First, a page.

Ross’ parting shot: traditional water retail will have dried up in a decade


In her last ever conference speech as Ofwat chief executive, Cathryn Ross (pictured) advised companies not only to be ambitious in their PR19 business plans, but also to prepare for the world beyond that –one in which water retail as we know it could be dead and buried.

Speaking at the Future of Utilities: Water 2017 summit last Tuesday, Ross said home service aggregation and optimisation by intermediaries could be well underway before PR24 because “there exists right now both what economists call a ‘pent-up demand’ for peace of mind and convenience, and the technology that is enabling the provision of services to satisfy that demand”.

She elaborated: “Imagine a world in which you don’t even know who your supplier of water and wastewater services is, or who supplies your energy, or broadband, or maybe even your home insurance and emergency cover. Because you have a contract with an intermediary who takes care of all that for you.”

Ross said there would of course be challenges to overcome along the road – notably around data; water company’s customer engagement in a heavily brokered environment; and regulatory evolution to accommodate joined up home services provision. However she said domestic competition is not a necessity: “Those intermediaries don’t necessarily have to be able to choose water retailers to offer a bundled service.” In the round, she concluded, “the water sector, indeed all utilities, are ripe for a revolution”.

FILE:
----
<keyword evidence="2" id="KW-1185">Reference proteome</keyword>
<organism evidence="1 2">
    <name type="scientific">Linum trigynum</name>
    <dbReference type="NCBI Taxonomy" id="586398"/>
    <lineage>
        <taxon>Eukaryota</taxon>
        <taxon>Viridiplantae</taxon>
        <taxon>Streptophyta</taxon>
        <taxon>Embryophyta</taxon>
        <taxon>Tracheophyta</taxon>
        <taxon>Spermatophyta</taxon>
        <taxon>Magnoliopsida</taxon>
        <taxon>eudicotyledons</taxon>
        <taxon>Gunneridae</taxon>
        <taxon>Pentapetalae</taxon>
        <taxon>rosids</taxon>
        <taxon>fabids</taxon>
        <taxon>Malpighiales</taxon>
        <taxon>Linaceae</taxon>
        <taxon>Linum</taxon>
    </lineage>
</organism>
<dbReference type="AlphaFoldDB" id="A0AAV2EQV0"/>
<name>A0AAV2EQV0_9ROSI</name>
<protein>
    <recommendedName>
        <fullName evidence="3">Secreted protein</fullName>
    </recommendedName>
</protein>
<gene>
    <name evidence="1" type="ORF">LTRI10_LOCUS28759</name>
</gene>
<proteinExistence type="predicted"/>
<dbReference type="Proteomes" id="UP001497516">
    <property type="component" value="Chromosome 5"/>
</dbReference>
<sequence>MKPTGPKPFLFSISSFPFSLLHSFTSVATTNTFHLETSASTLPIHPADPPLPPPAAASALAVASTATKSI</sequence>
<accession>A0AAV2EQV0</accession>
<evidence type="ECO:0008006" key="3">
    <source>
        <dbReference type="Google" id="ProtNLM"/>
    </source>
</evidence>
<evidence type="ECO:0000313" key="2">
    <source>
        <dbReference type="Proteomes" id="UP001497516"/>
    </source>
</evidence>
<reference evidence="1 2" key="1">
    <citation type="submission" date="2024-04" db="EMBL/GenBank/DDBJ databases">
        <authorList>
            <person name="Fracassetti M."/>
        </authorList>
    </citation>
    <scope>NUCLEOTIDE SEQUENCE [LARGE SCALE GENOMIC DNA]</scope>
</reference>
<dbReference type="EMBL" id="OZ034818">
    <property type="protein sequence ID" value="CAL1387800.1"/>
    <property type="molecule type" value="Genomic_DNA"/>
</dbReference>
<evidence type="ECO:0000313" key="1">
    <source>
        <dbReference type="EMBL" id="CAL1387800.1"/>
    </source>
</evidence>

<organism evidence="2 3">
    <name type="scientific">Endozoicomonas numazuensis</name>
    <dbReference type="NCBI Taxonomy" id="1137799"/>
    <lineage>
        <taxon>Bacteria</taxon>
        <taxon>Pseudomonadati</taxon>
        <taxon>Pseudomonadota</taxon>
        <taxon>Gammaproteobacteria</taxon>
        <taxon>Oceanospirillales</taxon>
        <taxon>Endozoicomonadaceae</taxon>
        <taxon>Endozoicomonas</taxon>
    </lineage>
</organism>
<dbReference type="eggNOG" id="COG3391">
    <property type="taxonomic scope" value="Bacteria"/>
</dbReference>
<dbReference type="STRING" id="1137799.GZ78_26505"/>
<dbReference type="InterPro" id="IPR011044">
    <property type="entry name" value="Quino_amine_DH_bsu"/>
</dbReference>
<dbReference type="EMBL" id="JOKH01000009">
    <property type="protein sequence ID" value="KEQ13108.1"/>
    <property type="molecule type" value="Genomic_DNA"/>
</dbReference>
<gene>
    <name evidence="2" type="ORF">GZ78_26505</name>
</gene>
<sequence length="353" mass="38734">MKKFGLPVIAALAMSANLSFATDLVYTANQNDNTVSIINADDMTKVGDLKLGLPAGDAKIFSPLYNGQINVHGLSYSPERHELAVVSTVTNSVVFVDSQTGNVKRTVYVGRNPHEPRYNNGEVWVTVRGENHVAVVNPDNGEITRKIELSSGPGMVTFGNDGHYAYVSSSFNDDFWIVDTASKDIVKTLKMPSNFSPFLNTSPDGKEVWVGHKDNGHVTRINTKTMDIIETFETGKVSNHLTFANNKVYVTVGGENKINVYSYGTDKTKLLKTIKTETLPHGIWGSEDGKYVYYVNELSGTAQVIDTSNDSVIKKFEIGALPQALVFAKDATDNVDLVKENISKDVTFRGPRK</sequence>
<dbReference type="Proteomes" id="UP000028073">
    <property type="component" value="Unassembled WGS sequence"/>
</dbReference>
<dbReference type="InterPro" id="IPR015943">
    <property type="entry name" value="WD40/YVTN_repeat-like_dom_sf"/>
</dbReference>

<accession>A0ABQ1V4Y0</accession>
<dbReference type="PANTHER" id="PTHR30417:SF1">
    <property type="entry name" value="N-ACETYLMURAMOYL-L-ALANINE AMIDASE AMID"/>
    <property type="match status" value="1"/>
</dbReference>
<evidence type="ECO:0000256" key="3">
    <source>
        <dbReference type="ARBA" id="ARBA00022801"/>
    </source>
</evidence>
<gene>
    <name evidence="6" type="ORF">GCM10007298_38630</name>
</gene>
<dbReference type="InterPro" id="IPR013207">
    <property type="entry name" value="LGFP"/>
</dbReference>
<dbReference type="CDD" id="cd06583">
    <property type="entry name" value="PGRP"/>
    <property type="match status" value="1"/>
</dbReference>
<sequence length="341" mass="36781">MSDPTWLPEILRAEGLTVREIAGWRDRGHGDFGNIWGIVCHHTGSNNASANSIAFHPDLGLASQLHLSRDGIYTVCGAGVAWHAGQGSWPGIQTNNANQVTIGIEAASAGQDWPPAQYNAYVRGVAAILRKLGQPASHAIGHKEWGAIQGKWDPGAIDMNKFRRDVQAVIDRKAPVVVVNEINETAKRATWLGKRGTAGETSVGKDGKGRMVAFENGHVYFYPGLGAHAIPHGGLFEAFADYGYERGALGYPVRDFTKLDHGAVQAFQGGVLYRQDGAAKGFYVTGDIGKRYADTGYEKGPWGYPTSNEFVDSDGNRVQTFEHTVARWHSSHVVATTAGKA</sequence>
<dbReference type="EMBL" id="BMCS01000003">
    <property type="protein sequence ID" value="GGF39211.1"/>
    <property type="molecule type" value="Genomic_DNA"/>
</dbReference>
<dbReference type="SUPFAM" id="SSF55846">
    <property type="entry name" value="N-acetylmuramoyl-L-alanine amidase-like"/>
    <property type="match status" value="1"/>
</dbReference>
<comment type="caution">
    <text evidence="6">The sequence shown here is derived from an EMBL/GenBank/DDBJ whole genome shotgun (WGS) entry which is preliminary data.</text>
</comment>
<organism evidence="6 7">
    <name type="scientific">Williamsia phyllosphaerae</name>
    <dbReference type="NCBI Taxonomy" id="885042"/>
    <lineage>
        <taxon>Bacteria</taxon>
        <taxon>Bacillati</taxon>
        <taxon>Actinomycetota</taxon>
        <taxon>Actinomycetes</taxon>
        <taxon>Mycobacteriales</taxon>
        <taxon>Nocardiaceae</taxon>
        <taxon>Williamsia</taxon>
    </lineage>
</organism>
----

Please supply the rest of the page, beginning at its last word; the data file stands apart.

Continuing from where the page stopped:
On PR19, Ross indicated Ofwat would give short shrift in its final methodology to company arguments against the proposed move to forward looking cost of equity calculations. Nor did the argument that a lower cost of capital would result in underinvestment, particularly in resilience, cut any ice.

She indicated though that there could be some movement on how exceptional business plans are rewarded: “We have had some quite thoughtful consultation responses querying whether in July we quite got the right balance between rewarding innovative business plans through upfront returns (such as that 20 basis point uplift on the cost of equity we had suggested) versus access to more powerful rewards for delivery through totex sharing factors and ODIs. And there are things in there for us to think about.”

Ofwat will publish the final methodology on 13 December.